PARSE$ function


Return a delimited field from a string expression.


a$ = PARSE$(string_expr [, {[ANY] string_delimiter | BINARY}], index&)


PARSE$ uses the following parameters:


The string to parse.  If string_expr is empty (a null string) or contains no delimiter character(s), the string is considered to contain exactly one field.  In this case, PARSE$ will return string_expr.


Contains delimiter character(s).  A delimiter is a character, list of characters, or string, that is used to mark the end of a field in string_expr.  For example, if you consider a sentence to be a list of words, the delimiter between the works is a space (or perhaps punctuation).  Text files typically consist of lines that are delimited by CR/LF ($CRLF or CHR$(13,10)) characters; a database file may consist of items separated by commas; etc.  A delimiter is not considered part of a field, but as the divider between fields, so the delimiter is never returned by PARSE$.

If the ANY keyword is used, string_delimiter contains a set of characters, any of which may act as a delimiter character.  If the ANY keyword is omitted, the entire string_delimiter string acts as a single delimiter.  Delimiters are case-sensitive, so capitalization may be a consideration.

If string_delimiter is not specified, or contains an empty string, special rules apply.  The delimiter is assumed to be a comma.  Fields may optionally be enclosed in quotes.  Such quotes are considered as special field delimiters and are not returned as part of the result string.  Any characters that appear between a quote mark and the next comma delimiter character are discarded.  If no leading quote is found, any leading or trailing spaces are trimmed before the result string is returned.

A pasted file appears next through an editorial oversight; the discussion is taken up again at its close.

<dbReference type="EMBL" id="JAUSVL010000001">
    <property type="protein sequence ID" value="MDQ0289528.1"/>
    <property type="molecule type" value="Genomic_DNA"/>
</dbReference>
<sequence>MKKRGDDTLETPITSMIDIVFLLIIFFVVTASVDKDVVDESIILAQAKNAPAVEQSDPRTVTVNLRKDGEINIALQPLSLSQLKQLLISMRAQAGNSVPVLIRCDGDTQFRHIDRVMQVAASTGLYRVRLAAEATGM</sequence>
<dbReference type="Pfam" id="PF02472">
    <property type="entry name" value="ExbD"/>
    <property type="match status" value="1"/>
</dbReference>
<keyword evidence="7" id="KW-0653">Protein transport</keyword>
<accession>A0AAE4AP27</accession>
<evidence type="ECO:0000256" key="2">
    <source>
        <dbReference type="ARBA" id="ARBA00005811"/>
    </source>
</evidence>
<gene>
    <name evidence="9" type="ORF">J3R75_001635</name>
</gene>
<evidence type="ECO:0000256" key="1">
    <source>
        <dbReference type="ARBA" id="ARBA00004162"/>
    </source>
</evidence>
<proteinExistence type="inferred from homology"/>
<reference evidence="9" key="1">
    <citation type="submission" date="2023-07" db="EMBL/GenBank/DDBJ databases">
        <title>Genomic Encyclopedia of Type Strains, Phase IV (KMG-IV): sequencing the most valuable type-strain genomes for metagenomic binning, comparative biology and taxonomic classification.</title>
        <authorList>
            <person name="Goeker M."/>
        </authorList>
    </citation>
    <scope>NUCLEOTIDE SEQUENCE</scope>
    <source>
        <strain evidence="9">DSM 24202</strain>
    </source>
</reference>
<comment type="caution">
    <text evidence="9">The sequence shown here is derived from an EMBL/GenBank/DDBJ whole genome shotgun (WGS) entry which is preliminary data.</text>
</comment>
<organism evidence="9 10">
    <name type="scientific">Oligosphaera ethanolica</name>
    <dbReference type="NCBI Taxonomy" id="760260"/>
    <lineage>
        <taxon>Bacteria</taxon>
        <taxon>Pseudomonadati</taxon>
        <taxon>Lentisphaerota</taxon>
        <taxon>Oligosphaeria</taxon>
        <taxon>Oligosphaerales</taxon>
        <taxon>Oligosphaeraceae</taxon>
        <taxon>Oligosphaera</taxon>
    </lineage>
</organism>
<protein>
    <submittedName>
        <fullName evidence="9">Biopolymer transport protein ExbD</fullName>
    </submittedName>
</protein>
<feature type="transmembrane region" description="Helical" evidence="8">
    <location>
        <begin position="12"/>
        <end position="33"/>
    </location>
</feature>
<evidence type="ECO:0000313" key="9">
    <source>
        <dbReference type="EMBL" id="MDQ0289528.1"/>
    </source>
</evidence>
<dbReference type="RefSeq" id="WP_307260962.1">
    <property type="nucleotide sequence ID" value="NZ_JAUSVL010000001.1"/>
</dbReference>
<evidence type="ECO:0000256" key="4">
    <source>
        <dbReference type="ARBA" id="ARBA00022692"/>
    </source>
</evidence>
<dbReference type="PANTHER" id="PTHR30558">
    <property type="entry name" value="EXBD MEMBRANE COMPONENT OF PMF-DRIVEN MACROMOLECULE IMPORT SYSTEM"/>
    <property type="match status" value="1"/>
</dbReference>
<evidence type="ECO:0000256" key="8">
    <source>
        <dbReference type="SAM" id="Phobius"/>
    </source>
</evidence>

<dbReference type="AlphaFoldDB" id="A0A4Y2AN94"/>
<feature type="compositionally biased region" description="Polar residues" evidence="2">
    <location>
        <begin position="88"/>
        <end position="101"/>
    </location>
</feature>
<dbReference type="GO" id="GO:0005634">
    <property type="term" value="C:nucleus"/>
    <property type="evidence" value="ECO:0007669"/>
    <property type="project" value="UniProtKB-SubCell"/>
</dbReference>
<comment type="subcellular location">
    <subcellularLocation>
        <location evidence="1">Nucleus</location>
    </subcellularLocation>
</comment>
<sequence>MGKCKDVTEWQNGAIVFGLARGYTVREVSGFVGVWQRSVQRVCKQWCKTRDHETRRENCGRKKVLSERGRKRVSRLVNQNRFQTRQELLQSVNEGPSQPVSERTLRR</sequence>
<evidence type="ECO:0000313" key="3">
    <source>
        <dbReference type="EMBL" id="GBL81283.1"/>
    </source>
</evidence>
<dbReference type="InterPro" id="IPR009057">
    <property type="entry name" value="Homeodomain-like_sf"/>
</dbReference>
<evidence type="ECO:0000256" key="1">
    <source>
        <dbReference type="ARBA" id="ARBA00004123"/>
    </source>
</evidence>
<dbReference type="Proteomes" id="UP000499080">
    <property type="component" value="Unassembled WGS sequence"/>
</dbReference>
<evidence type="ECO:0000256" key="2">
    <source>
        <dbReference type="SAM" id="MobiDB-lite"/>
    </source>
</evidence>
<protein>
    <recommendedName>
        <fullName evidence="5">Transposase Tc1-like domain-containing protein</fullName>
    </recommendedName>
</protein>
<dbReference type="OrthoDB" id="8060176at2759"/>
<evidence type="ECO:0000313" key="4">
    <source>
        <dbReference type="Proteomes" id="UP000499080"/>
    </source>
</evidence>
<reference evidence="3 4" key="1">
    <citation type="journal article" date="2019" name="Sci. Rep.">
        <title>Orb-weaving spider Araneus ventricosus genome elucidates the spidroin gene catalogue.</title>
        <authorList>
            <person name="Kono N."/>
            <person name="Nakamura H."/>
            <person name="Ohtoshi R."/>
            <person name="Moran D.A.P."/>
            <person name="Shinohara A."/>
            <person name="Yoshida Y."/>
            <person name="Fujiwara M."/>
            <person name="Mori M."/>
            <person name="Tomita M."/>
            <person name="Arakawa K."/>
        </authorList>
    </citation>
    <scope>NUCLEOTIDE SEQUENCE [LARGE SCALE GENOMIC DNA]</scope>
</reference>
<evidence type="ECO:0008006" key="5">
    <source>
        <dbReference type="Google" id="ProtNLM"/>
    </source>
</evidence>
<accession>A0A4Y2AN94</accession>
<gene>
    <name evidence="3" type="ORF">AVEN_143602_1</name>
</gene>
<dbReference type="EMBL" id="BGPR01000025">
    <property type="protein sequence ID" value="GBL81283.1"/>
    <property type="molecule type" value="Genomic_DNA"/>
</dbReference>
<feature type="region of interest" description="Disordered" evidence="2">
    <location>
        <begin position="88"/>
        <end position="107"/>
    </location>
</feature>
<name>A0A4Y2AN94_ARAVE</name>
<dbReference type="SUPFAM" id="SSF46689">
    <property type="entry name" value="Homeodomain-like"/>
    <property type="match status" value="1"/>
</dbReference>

The BINARY option presumes that string_expr was created with the JOIN$/BINARY function, or its equivalent, which creates a string as a binary image or in the PowerBASIC and/or Visual Basic packed string format:  If a string is shorter than 65535 bytes, it starts with a 2-byte length WORD followed by the string data.  Otherwise it will start a 2-byte value of 65535, followed by a DWORD indicating the string length, then finally the string data itself.


An integer-class variable or expression that specifies the delimited field number to return.  The first field is 1, and so on up to the maximum number of fields contained in string_expr, which may be determined with the PARSECOUNT function.  If index& is negative, string_expr is parsed from right to left.  In this case, index& = -1 returns the last field in string_expr, -2 returns the second to last, etc.  If index& evaluates to zero, or is outside of the actual field count, an empty string is returned.

See also



a$ = PARSE$("one,two,three", 2)   ' returns "two"

a$ = PARSE$("one;two,three", 2)   ' returns "three"

a$ = PARSE$("one",2)              ' returns ""

a$ = PARSE$("xyz",1)              ' returns "xyz"

a$ = PARSE$("xx1x","x",3)         ' returns "1"

a$ = PARSE$("1;2,3", ANY ",;", 2) ' returns "2"